What Is Possession With Intent in Illinois?

Updated on 01/27/2023 / Under

In the state of Illinois, possession with intent to distribute is a serious felony offense that can have permanent effects on your future if convicted. A felony conviction can lead to loss of employment opportunities, costly legal fees and fines, a prison term, and a permanent criminal record. In order to avoid or minimize these penalties and save you time and money, legal representation from a skilled Chicago drug lawyer is your best option.

At Ktenas Law, our legal experience stands out in the Chicago area. If you or a loved one are dealing with possession with intent in Illinois charge, contact us to begin your free consultation with a criminal lawyer who is dedicated, aggressive, and successful. 

How is Intent to Distribute Defined?

Possession with intent to distribute is a fairly common phrase that you may have heard on television shows or through a gossiping neighbor, but what does it actually mean? 

Intent to distribute means an individual who was in unauthorized possession of a controlled, counterfeit, or look-alike substance knowingly planned a delivery or transfer of the substance to another party. Delivery or transfer simply means "sell." So in very simple terms, intent to distribute means a person intended to sell a controlled substance.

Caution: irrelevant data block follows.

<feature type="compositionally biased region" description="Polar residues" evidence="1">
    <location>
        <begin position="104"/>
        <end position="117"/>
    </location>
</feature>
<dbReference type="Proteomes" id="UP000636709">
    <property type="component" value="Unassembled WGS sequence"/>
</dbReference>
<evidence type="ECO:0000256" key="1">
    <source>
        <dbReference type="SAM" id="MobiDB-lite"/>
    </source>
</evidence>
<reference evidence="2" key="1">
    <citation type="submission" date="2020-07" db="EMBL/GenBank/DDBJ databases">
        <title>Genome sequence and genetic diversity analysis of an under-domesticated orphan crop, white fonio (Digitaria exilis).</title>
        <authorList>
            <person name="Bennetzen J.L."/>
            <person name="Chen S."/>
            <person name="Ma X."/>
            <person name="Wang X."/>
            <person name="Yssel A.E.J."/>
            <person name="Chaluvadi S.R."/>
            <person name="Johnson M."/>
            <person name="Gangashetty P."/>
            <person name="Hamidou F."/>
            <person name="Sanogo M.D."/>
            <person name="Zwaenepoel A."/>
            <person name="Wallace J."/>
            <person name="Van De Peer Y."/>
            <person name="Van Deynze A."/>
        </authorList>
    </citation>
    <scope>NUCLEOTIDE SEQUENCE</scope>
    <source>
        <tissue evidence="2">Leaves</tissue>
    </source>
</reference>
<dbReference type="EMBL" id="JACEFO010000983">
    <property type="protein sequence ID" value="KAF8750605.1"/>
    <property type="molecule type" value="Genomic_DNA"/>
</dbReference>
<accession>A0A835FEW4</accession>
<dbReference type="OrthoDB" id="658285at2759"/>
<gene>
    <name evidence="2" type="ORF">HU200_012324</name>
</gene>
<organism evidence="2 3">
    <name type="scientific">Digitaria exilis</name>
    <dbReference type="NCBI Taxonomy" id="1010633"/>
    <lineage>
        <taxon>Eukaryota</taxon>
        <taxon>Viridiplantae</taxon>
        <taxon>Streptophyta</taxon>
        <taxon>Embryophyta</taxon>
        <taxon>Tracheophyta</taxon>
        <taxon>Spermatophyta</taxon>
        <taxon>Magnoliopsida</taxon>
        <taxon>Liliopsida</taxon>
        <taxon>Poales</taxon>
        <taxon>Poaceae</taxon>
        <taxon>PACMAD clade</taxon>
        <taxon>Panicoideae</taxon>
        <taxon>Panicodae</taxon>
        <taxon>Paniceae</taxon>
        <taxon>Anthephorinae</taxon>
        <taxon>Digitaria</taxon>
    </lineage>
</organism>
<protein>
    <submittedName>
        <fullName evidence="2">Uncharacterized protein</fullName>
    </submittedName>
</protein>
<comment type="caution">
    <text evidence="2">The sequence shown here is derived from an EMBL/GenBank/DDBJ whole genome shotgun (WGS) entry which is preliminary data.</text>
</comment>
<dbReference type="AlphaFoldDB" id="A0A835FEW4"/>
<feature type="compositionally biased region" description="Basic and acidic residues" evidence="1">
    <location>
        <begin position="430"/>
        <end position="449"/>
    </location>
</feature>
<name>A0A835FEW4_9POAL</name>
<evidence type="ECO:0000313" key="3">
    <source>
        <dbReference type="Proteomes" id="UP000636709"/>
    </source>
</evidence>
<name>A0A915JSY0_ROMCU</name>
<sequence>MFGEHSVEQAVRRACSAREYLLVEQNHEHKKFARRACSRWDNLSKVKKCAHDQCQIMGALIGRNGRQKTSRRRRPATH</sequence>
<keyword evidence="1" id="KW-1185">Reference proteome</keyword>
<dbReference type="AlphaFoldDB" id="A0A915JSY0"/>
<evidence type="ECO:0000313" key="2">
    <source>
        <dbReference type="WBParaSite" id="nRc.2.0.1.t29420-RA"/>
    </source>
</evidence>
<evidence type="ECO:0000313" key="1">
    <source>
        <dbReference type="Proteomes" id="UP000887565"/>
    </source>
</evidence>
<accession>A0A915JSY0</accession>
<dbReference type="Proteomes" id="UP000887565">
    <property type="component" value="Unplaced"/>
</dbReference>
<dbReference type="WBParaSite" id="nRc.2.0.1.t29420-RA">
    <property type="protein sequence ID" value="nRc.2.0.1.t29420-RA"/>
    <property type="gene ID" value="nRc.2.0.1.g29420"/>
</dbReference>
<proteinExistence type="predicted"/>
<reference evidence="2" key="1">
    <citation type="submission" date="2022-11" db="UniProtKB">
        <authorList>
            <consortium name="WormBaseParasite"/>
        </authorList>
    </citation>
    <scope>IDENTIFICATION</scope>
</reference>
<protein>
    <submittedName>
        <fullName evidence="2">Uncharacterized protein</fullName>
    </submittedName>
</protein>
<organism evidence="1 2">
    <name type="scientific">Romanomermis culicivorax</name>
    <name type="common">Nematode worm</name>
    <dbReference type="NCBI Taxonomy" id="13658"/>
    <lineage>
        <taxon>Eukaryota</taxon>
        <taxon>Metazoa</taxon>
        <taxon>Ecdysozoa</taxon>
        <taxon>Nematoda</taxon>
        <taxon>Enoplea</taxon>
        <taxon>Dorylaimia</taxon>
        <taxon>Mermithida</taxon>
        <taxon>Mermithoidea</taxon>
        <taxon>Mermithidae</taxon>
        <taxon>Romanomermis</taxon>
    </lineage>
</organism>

FAQ: Do I need to get a lawyer for my drug charges in Chicago?

This is a felony crime in the state of Illinois and can carry hefty penalties with a conviction.

So how do you prove someone planned to sell an illegal substance if they didn't do it yet? Usually, this charge is applied to amounts of illicit substances that are too large for personal use. Again, simply put, if a person has more drugs on them that they could consume alone. Other factors including paraphernalia like baggies, scales, or bookkeeping ledgers can signify intent to distribute.  

Penalties for Possession With Intent?

For the crime of possession of an illicit drug, the minimum sentence in the state of Illinois is a one-year minimum jail term. This includes a conviction for drug possession of a controlled, counterfeit, or look-alike substance. Charges for possession with intent carry harsher penalties because these violations are seen as more heinous as they endanger public safety.

Even though marijuana is a commonly distributed substance in the state of Illinois, it carries lesser penalties. This is because of a recent change in drug possession laws regarding the use and sale of cannabis. For the more common drugs, like cocaine, methamphetamine, ecstasy, LSD, morphine, or heroin the following can be used as a general guideline for statutory penalties for possession of drugs with intent to distribute:

  • Less than 1 gram - a prison sentence of three to seven years and a fine up to $200,000.00 (Class 2 Felony)
  • Between 1 gram and 15 grams - a minimum prison term of 4 years and a maximum sentence of 15 years and a fine of up to $250,000.00 (Class 1 Felony)
  • Between 15 and 100 grams - a prison term of between 6-year minimum and 30-year maximum sentence and a fine of up to $500,000.00 (Class X felony offense)
  • Between 100 and 400 grams - prison sentence from 9 to 30 years and a fine of up to $500,000.00 (Enhanced Class X or Super X Class felony)
  • Above 400 grams - the minimum and maximum term continue to increase, but the maximum fine stays at $500,000